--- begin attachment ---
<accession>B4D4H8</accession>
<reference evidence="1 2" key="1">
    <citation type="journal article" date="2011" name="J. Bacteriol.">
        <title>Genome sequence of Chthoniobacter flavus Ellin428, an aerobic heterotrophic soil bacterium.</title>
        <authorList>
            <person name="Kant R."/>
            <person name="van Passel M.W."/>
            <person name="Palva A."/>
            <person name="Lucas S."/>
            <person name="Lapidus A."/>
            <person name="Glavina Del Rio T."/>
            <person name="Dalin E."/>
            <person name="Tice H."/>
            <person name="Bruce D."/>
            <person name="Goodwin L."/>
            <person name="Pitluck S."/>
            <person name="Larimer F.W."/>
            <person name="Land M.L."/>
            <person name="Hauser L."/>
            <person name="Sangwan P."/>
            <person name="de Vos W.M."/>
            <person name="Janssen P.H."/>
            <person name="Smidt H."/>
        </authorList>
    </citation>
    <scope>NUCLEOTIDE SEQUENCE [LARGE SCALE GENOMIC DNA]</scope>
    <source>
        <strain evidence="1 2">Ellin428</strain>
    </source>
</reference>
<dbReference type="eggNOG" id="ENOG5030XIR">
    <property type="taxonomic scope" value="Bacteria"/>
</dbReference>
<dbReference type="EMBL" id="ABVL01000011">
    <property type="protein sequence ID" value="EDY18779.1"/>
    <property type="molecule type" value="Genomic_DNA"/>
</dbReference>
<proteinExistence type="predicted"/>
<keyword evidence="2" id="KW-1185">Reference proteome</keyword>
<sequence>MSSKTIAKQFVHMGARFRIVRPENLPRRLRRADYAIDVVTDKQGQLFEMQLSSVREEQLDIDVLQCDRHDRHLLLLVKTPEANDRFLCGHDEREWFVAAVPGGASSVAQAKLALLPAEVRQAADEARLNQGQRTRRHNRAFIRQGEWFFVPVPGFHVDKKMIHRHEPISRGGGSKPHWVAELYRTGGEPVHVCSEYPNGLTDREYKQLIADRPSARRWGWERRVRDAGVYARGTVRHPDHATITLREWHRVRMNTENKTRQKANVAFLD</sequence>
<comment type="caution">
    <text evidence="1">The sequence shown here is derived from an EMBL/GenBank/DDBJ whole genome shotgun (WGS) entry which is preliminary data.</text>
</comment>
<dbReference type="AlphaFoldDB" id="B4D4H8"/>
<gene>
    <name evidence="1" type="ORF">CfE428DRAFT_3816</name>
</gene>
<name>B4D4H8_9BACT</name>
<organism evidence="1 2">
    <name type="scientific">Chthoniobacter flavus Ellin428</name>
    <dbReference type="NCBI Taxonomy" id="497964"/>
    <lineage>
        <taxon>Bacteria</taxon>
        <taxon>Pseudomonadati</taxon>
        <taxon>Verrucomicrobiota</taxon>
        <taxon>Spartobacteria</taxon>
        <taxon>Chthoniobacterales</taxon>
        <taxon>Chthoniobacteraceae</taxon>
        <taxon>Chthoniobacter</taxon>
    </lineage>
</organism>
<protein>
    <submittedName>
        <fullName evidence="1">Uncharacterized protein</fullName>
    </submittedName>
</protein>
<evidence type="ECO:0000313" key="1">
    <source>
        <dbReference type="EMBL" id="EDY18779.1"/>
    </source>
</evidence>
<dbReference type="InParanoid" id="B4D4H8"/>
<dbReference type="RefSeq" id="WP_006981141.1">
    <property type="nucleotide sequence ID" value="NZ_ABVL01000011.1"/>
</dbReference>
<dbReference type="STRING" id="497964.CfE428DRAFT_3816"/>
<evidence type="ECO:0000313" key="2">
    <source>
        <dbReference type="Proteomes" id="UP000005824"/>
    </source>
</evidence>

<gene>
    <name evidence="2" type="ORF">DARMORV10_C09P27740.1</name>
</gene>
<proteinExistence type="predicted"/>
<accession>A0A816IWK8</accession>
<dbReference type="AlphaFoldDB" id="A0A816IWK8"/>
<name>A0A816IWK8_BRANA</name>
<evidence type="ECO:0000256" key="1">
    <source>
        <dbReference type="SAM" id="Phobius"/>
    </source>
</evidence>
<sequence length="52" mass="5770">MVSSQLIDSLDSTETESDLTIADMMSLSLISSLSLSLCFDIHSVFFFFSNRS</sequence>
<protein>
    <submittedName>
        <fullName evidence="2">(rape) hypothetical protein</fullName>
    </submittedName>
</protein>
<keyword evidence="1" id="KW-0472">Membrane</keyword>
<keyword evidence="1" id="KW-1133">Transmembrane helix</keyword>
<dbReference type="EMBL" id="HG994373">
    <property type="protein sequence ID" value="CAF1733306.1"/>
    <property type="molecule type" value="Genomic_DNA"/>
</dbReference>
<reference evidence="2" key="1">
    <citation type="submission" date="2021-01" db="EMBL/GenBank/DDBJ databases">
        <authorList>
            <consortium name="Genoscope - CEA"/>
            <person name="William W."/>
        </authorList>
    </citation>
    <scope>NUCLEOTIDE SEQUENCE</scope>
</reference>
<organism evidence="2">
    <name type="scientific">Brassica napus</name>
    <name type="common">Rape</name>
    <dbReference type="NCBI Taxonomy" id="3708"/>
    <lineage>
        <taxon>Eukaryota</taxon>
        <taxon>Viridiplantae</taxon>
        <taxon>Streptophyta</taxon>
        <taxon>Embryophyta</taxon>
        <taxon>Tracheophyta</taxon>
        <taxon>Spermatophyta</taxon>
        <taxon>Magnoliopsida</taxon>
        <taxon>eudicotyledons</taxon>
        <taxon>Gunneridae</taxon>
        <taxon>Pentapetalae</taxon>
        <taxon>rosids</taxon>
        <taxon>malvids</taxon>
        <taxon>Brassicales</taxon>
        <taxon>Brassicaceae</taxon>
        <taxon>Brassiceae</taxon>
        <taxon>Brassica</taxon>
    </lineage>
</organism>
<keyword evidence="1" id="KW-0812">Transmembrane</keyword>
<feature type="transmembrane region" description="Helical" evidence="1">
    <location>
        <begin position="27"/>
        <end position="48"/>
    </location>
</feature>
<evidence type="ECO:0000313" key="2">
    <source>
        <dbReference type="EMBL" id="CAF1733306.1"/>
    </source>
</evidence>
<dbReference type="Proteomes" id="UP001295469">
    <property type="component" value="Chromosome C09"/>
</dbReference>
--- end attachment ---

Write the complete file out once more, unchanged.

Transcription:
<accession>B4D4H8</accession>
<reference evidence="1 2" key="1">
    <citation type="journal article" date="2011" name="J. Bacteriol.">
        <title>Genome sequence of Chthoniobacter flavus Ellin428, an aerobic heterotrophic soil bacterium.</title>
        <authorList>
            <person name="Kant R."/>
            <person name="van Passel M.W."/>
            <person name="Palva A."/>
            <person name="Lucas S."/>
            <person name="Lapidus A."/>
            <person name="Glavina Del Rio T."/>
            <person name="Dalin E."/>
            <person name="Tice H."/>
            <person name="Bruce D."/>
            <person name="Goodwin L."/>
            <person name="Pitluck S."/>
            <person name="Larimer F.W."/>
            <person name="Land M.L."/>
            <person name="Hauser L."/>
            <person name="Sangwan P."/>
            <person name="de Vos W.M."/>
            <person name="Janssen P.H."/>
            <person name="Smidt H."/>
        </authorList>
    </citation>
    <scope>NUCLEOTIDE SEQUENCE [LARGE SCALE GENOMIC DNA]</scope>
    <source>
        <strain evidence="1 2">Ellin428</strain>
    </source>
</reference>
<dbReference type="eggNOG" id="ENOG5030XIR">
    <property type="taxonomic scope" value="Bacteria"/>
</dbReference>
<dbReference type="EMBL" id="ABVL01000011">
    <property type="protein sequence ID" value="EDY18779.1"/>
    <property type="molecule type" value="Genomic_DNA"/>
</dbReference>
<proteinExistence type="predicted"/>
<keyword evidence="2" id="KW-1185">Reference proteome</keyword>
<sequence>MSSKTIAKQFVHMGARFRIVRPENLPRRLRRADYAIDVVTDKQGQLFEMQLSSVREEQLDIDVLQCDRHDRHLLLLVKTPEANDRFLCGHDEREWFVAAVPGGASSVAQAKLALLPAEVRQAADEARLNQGQRTRRHNRAFIRQGEWFFVPVPGFHVDKKMIHRHEPISRGGGSKPHWVAELYRTGGEPVHVCSEYPNGLTDREYKQLIADRPSARRWGWERRVRDAGVYARGTVRHPDHATITLREWHRVRMNTENKTRQKANVAFLD</sequence>
<comment type="caution">
    <text evidence="1">The sequence shown here is derived from an EMBL/GenBank/DDBJ whole genome shotgun (WGS) entry which is preliminary data.</text>
</comment>
<dbReference type="AlphaFoldDB" id="B4D4H8"/>
<gene>
    <name evidence="1" type="ORF">CfE428DRAFT_3816</name>
</gene>
<name>B4D4H8_9BACT</name>
<organism evidence="1 2">
    <name type="scientific">Chthoniobacter flavus Ellin428</name>
    <dbReference type="NCBI Taxonomy" id="497964"/>
    <lineage>
        <taxon>Bacteria</taxon>
        <taxon>Pseudomonadati</taxon>
        <taxon>Verrucomicrobiota</taxon>
        <taxon>Spartobacteria</taxon>
        <taxon>Chthoniobacterales</taxon>
        <taxon>Chthoniobacteraceae</taxon>
        <taxon>Chthoniobacter</taxon>
    </lineage>
</organism>
<protein>
    <submittedName>
        <fullName evidence="1">Uncharacterized protein</fullName>
    </submittedName>
</protein>
<evidence type="ECO:0000313" key="1">
    <source>
        <dbReference type="EMBL" id="EDY18779.1"/>
    </source>
</evidence>
<dbReference type="InParanoid" id="B4D4H8"/>
<dbReference type="RefSeq" id="WP_006981141.1">
    <property type="nucleotide sequence ID" value="NZ_ABVL01000011.1"/>
</dbReference>
<dbReference type="STRING" id="497964.CfE428DRAFT_3816"/>
<evidence type="ECO:0000313" key="2">
    <source>
        <dbReference type="Proteomes" id="UP000005824"/>
    </source>
</evidence>

<gene>
    <name evidence="2" type="ORF">DARMORV10_C09P27740.1</name>
</gene>
<proteinExistence type="predicted"/>
<accession>A0A816IWK8</accession>
<dbReference type="AlphaFoldDB" id="A0A816IWK8"/>
<name>A0A816IWK8_BRANA</name>
<evidence type="ECO:0000256" key="1">
    <source>
        <dbReference type="SAM" id="Phobius"/>
    </source>
</evidence>
<sequence length="52" mass="5770">MVSSQLIDSLDSTETESDLTIADMMSLSLISSLSLSLCFDIHSVFFFFSNRS</sequence>
<protein>
    <submittedName>
        <fullName evidence="2">(rape) hypothetical protein</fullName>
    </submittedName>
</protein>
<keyword evidence="1" id="KW-0472">Membrane</keyword>
<keyword evidence="1" id="KW-1133">Transmembrane helix</keyword>
<dbReference type="EMBL" id="HG994373">
    <property type="protein sequence ID" value="CAF1733306.1"/>
    <property type="molecule type" value="Genomic_DNA"/>
</dbReference>
<reference evidence="2" key="1">
    <citation type="submission" date="2021-01" db="EMBL/GenBank/DDBJ databases">
        <authorList>
            <consortium name="Genoscope - CEA"/>
            <person name="William W."/>
        </authorList>
    </citation>
    <scope>NUCLEOTIDE SEQUENCE</scope>
</reference>
<organism evidence="2">
    <name type="scientific">Brassica napus</name>
    <name type="common">Rape</name>
    <dbReference type="NCBI Taxonomy" id="3708"/>
    <lineage>
        <taxon>Eukaryota</taxon>
        <taxon>Viridiplantae</taxon>
        <taxon>Streptophyta</taxon>
        <taxon>Embryophyta</taxon>
        <taxon>Tracheophyta</taxon>
        <taxon>Spermatophyta</taxon>
        <taxon>Magnoliopsida</taxon>
        <taxon>eudicotyledons</taxon>
        <taxon>Gunneridae</taxon>
        <taxon>Pentapetalae</taxon>
        <taxon>rosids</taxon>
        <taxon>malvids</taxon>
        <taxon>Brassicales</taxon>
        <taxon>Brassicaceae</taxon>
        <taxon>Brassiceae</taxon>
        <taxon>Brassica</taxon>
    </lineage>
</organism>
<keyword evidence="1" id="KW-0812">Transmembrane</keyword>
<feature type="transmembrane region" description="Helical" evidence="1">
    <location>
        <begin position="27"/>
        <end position="48"/>
    </location>
</feature>
<evidence type="ECO:0000313" key="2">
    <source>
        <dbReference type="EMBL" id="CAF1733306.1"/>
    </source>
</evidence>
<dbReference type="Proteomes" id="UP001295469">
    <property type="component" value="Chromosome C09"/>
</dbReference>